• Anyone who is aware of Cygames' almost-regular trend of re-using character designs and concepts into the works they are involved into, would notice a minor subversion of the trend. Jeanne d'Arc is a recurring character of Cygames franchises such as Rage of Bahamut (and its two animated series), Knights of Glory, Granblue Fantasy, Shadowverse and Dragalia Lost. But in this anime, her name is mentioned instead, as one of Saki's proposed names for their idol group. As of Zombie Land Saga, that's eight Cygames-related titles referencing Jeanne d'Arc.
    • This is not the first time a Cygames-MAPPA collaboration title presents a female zombie with detachable limbs, sunken eyes and pale skin, who also retains her original personality at some point after being zombified. All of these traits already existed with another zombie, Rita from Rage of Bahamut: Genesis, one of the older Cygames-MAPPA anime titles. Even the Hand Wave trope exists along the zombified characters (i.e. when Rita explains how she is able to perform such necromancy feats, such as detaching limbs in Rage of Bahamut and when Kotaro tries to explain how zombification happens in the first episode of Zombie Land Saga).
  • Just Here for Godzilla:
    • Episode 2's Rap Battle was what pulled in a lot more fans who had not yet joined in from the initial airing.
    • Many viewers, especially fans of Mamoru Miyano, admitted that they watch the show for the chance to hear his over-the-top hammy performance again.
  • Memetic Badass: The "Legendary" Tae Yamada. Whereas the other girls' titles explain why they're legendary ("Legendary Biker Boss: Saki Nikaido", "Legendary Heisei Idol: Ai Mizuno", etc.), Tae's does not. Thus, viewers take her and every little thing she does to simply be legendary. Adding fuel to the fire was the later revelation that she is played by a real-life legend in the anime industry, Kotono Mitsuishi, who voiced the title character of the ground-breakingly popular Sailor Moon series.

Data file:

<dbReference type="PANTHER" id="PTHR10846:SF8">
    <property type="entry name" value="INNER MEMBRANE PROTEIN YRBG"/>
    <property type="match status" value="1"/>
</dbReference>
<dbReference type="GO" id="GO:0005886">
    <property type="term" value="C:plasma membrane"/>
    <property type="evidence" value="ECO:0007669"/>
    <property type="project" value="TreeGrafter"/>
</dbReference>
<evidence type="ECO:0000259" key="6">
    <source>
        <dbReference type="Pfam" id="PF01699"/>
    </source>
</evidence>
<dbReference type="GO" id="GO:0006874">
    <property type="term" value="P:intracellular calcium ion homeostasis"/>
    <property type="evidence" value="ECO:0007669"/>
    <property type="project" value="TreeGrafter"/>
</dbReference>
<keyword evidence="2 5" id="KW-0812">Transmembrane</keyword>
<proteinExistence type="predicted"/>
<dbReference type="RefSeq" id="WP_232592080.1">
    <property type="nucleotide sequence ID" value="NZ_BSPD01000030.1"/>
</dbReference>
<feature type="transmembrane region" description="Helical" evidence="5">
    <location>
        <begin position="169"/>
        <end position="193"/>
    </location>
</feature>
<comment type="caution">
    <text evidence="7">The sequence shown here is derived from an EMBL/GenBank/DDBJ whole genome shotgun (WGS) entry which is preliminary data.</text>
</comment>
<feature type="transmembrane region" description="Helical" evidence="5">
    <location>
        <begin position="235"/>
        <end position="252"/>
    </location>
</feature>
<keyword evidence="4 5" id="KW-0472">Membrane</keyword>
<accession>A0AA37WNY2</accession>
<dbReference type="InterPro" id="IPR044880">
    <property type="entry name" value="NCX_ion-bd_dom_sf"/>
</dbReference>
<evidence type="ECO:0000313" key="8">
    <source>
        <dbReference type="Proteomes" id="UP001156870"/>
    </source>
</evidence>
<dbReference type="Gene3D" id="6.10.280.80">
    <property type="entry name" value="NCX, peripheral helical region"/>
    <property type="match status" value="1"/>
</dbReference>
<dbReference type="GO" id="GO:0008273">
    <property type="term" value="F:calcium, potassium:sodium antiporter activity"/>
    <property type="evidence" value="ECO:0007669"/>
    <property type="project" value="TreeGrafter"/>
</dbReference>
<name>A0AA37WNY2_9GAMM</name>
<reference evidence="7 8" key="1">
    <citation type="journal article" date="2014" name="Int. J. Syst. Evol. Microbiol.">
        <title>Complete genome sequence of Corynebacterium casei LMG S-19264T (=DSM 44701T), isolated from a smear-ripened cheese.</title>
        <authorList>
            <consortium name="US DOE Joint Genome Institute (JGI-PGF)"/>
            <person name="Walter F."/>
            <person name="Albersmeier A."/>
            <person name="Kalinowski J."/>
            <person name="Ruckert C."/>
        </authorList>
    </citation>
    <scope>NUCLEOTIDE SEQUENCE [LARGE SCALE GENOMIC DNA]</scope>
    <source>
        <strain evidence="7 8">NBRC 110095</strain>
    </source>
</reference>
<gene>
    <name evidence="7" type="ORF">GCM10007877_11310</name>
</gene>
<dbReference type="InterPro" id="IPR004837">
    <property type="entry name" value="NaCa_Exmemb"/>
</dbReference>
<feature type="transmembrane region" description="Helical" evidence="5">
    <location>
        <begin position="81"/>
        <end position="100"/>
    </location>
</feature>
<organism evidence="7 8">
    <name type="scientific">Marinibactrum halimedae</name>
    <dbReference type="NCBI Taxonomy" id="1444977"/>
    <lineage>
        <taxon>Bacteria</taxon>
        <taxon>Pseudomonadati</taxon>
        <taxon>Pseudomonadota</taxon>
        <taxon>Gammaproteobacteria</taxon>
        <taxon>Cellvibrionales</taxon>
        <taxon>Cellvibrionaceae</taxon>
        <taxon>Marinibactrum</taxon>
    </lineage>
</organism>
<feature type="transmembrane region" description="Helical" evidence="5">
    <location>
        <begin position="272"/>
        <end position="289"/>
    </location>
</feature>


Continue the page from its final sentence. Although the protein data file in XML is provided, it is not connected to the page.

• Memetic Mutation: Enough to have its own page.
  • Moe: Even as zombies, Sakura, Ai, Lily, and Junko are still very huggable.
  • Narm: Ai's High-Voltage Death is treated very seriously for the profound psychological impact it had on her. However, the actual presentation of the death—her running out stage and getting burnt to a crisp on stage by a freak lightning bolt—unintentionally makes it look like something out of the Looney Tunes, making it harder to take seriously.
  • Narm Charm: While the Conspicuous CGI is incredibly distracting for some, others find that it better enhances the Zombie Gait that they incorporate into their dance routines, particularly Tae, who already moves the most awkwardly out of all the girls.
  • The Red Stapler: Deliberately Invoked in hopes that the real Saga province gets an increase in anime pilgrimage tourism.
  • Special Effects Failure: The third and fourth episodes use computer animation for the dance routines the girls perform; while it does the job, the models used are distinctly less characterful than that of traditional animation, particularly compared to the on-point expressions and motion from episode 2's rap battle.
  • They Wasted a Perfectly Good Plot: Episode 4 has Franchouchou shilling a pharmaceutical company's product at their retreat. The episode seems to be setting up some hijinx where the product interferes with their unusual zombie body chemistry during the live performance, but nothing happens at all and it goes off without a hitch.
  • Ugly Cute:
    • The girls are walking corpses who have remained dead for a lot of time, including one who died in the 19th century, but that doesn't stops them from having their charm and cuteness, even when they behave like your typical mindless zombies.
    • Romero. He's a zombie dog who develops a fierce expression when he eats, but most of the time, he has a cute appearance proper for a small dog.
  • The Woobie: Sakura, Ai and Junko, especially for their realizations at their zombified forms and the latter two's trauma from their deaths.